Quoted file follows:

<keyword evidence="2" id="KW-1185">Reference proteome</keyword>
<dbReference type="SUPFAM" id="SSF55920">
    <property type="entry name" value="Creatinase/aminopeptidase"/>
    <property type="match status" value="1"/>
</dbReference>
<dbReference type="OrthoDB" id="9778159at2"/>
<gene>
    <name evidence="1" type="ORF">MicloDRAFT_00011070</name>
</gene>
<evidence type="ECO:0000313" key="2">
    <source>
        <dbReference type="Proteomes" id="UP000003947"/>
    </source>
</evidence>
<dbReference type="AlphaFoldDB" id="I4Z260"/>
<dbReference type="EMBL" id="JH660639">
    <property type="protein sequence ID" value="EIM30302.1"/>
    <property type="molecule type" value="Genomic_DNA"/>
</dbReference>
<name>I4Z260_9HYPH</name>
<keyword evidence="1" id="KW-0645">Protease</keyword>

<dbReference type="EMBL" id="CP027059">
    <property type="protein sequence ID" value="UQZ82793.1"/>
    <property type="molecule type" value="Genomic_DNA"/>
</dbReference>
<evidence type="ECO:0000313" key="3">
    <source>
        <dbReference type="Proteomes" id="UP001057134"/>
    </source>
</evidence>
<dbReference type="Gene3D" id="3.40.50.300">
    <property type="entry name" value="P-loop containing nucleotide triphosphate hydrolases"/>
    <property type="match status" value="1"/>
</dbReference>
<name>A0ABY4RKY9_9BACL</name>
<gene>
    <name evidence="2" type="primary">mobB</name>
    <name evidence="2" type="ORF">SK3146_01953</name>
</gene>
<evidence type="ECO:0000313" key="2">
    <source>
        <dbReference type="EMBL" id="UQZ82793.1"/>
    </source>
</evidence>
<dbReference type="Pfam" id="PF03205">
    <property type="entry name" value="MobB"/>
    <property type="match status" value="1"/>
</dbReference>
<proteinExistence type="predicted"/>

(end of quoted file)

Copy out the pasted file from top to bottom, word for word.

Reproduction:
<keyword evidence="2" id="KW-1185">Reference proteome</keyword>
<dbReference type="SUPFAM" id="SSF55920">
    <property type="entry name" value="Creatinase/aminopeptidase"/>
    <property type="match status" value="1"/>
</dbReference>
<dbReference type="OrthoDB" id="9778159at2"/>
<gene>
    <name evidence="1" type="ORF">MicloDRAFT_00011070</name>
</gene>
<evidence type="ECO:0000313" key="2">
    <source>
        <dbReference type="Proteomes" id="UP000003947"/>
    </source>
</evidence>
<dbReference type="AlphaFoldDB" id="I4Z260"/>
<dbReference type="EMBL" id="JH660639">
    <property type="protein sequence ID" value="EIM30302.1"/>
    <property type="molecule type" value="Genomic_DNA"/>
</dbReference>
<name>I4Z260_9HYPH</name>
<keyword evidence="1" id="KW-0645">Protease</keyword>

<dbReference type="EMBL" id="CP027059">
    <property type="protein sequence ID" value="UQZ82793.1"/>
    <property type="molecule type" value="Genomic_DNA"/>
</dbReference>
<evidence type="ECO:0000313" key="3">
    <source>
        <dbReference type="Proteomes" id="UP001057134"/>
    </source>
</evidence>
<dbReference type="Gene3D" id="3.40.50.300">
    <property type="entry name" value="P-loop containing nucleotide triphosphate hydrolases"/>
    <property type="match status" value="1"/>
</dbReference>
<name>A0ABY4RKY9_9BACL</name>
<gene>
    <name evidence="2" type="primary">mobB</name>
    <name evidence="2" type="ORF">SK3146_01953</name>
</gene>
<evidence type="ECO:0000313" key="2">
    <source>
        <dbReference type="EMBL" id="UQZ82793.1"/>
    </source>
</evidence>
<dbReference type="Pfam" id="PF03205">
    <property type="entry name" value="MobB"/>
    <property type="match status" value="1"/>
</dbReference>
<proteinExistence type="predicted"/>